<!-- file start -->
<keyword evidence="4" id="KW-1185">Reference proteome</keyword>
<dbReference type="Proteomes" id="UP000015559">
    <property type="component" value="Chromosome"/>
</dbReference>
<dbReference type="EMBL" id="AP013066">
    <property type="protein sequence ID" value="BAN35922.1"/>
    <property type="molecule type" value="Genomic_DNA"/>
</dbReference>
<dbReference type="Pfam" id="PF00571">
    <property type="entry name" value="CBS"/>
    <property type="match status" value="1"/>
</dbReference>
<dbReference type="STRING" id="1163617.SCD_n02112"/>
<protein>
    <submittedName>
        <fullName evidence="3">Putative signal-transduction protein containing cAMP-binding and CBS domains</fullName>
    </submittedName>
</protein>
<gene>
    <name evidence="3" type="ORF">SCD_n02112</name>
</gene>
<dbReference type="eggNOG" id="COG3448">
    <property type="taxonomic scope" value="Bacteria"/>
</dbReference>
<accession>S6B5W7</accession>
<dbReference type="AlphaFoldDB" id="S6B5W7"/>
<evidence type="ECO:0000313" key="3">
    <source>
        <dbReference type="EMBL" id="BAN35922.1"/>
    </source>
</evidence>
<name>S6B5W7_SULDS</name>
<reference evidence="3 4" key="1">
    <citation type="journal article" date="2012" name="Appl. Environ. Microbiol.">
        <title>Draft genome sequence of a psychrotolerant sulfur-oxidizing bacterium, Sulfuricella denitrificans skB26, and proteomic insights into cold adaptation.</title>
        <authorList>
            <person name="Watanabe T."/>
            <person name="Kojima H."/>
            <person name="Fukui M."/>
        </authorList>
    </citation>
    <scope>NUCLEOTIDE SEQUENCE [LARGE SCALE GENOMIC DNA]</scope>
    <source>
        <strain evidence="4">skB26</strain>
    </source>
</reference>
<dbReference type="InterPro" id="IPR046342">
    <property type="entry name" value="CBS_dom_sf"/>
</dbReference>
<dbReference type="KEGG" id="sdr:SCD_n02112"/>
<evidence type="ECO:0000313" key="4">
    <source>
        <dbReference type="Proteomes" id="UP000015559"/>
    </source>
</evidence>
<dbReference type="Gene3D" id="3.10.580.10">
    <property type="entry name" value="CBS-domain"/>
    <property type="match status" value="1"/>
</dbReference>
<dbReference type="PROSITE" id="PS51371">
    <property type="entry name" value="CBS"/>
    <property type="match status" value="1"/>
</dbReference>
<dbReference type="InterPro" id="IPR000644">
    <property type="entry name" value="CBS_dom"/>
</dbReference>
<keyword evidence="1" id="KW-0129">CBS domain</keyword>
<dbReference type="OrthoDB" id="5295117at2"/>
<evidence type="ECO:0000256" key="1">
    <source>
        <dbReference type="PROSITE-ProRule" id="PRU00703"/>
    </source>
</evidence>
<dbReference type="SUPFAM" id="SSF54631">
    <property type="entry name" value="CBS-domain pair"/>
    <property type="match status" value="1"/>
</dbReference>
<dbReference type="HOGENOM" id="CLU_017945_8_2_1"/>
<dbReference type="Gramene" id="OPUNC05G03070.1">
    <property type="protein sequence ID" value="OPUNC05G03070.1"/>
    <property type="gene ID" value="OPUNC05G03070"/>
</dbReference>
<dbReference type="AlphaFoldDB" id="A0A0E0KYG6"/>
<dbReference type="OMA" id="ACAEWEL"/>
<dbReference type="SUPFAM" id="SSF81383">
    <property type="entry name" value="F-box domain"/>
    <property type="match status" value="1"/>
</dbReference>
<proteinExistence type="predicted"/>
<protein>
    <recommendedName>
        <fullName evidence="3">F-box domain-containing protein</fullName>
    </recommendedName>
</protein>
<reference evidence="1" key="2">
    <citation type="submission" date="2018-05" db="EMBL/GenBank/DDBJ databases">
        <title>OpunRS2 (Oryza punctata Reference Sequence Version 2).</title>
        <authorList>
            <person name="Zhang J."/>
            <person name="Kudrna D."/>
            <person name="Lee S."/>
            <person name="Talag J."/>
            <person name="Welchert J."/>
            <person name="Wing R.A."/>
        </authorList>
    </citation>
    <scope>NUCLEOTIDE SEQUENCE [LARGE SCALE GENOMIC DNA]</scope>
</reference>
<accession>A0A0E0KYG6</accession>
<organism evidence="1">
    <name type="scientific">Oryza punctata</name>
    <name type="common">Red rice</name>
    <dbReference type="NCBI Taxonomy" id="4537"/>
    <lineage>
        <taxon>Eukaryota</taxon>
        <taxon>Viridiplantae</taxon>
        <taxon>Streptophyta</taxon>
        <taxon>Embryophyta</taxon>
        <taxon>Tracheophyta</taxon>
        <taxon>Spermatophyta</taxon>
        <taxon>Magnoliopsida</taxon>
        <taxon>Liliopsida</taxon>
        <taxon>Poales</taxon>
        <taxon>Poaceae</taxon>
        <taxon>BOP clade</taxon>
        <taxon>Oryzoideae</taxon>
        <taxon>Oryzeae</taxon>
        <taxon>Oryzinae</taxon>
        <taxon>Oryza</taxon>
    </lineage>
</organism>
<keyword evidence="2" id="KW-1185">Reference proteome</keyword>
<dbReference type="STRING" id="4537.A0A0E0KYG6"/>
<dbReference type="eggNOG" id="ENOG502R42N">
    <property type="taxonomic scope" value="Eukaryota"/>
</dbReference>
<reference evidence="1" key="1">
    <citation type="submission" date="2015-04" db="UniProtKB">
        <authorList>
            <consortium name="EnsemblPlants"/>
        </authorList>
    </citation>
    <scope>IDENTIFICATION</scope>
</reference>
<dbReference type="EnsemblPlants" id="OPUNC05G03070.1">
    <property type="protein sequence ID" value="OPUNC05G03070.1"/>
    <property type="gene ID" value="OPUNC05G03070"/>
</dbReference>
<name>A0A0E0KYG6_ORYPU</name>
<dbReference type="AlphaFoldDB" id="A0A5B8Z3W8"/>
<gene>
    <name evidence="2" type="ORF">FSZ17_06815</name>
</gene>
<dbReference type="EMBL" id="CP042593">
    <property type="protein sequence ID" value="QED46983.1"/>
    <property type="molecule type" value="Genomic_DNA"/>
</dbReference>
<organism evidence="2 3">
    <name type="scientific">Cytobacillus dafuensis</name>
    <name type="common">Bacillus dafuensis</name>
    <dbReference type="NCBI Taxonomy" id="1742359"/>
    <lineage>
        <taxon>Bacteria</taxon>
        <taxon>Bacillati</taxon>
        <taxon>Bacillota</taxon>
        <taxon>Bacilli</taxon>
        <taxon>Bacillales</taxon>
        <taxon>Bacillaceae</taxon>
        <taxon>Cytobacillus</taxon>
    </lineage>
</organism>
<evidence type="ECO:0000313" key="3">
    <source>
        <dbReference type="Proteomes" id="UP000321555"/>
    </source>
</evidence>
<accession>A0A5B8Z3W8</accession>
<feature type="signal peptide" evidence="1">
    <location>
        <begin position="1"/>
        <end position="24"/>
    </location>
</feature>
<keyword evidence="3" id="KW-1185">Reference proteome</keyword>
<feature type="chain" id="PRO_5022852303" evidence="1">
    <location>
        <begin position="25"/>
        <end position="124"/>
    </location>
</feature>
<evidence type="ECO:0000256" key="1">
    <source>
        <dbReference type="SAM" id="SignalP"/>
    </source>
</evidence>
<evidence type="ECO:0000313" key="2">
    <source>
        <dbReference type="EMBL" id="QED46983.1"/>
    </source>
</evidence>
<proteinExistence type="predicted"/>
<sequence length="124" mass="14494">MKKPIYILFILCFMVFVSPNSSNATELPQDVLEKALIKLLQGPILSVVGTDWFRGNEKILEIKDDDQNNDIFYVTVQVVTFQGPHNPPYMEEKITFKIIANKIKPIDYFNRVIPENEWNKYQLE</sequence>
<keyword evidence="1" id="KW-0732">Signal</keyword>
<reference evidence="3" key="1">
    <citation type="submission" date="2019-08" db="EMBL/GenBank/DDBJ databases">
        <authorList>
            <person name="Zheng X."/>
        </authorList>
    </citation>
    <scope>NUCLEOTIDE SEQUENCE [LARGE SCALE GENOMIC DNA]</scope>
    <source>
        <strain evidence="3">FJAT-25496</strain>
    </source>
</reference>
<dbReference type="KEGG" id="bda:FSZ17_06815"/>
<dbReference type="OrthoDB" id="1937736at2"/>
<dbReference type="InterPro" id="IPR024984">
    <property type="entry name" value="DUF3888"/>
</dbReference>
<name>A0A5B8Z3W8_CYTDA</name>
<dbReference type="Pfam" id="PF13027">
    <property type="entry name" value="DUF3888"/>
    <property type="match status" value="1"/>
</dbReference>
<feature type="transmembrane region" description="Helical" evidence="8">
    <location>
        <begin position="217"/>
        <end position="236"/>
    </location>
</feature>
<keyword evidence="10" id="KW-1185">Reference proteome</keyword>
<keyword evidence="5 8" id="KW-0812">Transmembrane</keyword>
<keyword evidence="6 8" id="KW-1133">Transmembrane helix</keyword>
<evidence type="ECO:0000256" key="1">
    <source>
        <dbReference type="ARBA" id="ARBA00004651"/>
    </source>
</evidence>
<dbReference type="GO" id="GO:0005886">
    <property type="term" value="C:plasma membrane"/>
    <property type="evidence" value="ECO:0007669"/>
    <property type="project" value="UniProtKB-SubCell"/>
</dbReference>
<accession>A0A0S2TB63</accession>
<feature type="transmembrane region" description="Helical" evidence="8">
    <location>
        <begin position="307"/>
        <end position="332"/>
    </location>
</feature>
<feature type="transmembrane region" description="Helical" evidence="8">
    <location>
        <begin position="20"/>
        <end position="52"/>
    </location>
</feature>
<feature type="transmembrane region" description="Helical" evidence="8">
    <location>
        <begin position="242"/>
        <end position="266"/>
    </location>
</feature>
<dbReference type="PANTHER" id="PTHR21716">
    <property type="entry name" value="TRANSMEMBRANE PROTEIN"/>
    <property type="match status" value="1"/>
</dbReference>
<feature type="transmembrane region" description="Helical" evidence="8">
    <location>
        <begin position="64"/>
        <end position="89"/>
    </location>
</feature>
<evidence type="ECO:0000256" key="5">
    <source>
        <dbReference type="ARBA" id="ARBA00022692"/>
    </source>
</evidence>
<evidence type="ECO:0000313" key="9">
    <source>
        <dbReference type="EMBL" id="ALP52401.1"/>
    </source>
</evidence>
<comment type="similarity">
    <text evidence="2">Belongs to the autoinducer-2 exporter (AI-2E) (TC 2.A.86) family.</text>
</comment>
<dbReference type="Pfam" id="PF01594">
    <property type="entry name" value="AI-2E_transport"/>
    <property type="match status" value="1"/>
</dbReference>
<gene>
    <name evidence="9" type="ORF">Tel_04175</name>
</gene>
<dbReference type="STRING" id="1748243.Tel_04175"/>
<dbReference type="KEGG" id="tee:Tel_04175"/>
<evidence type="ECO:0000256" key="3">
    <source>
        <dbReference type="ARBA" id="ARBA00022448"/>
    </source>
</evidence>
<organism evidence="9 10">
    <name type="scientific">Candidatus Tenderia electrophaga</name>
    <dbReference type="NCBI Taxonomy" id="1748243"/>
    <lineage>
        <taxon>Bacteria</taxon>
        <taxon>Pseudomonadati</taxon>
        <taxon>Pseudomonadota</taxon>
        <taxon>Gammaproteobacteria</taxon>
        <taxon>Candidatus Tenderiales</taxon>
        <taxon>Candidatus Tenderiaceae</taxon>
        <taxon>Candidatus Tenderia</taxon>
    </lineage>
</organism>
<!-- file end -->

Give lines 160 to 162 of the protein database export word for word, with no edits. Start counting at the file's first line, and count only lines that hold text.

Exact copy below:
    <name type="common">Bacillus dafuensis</name>
    <dbReference type="NCBI Taxonomy" id="1742359"/>
    <lineage>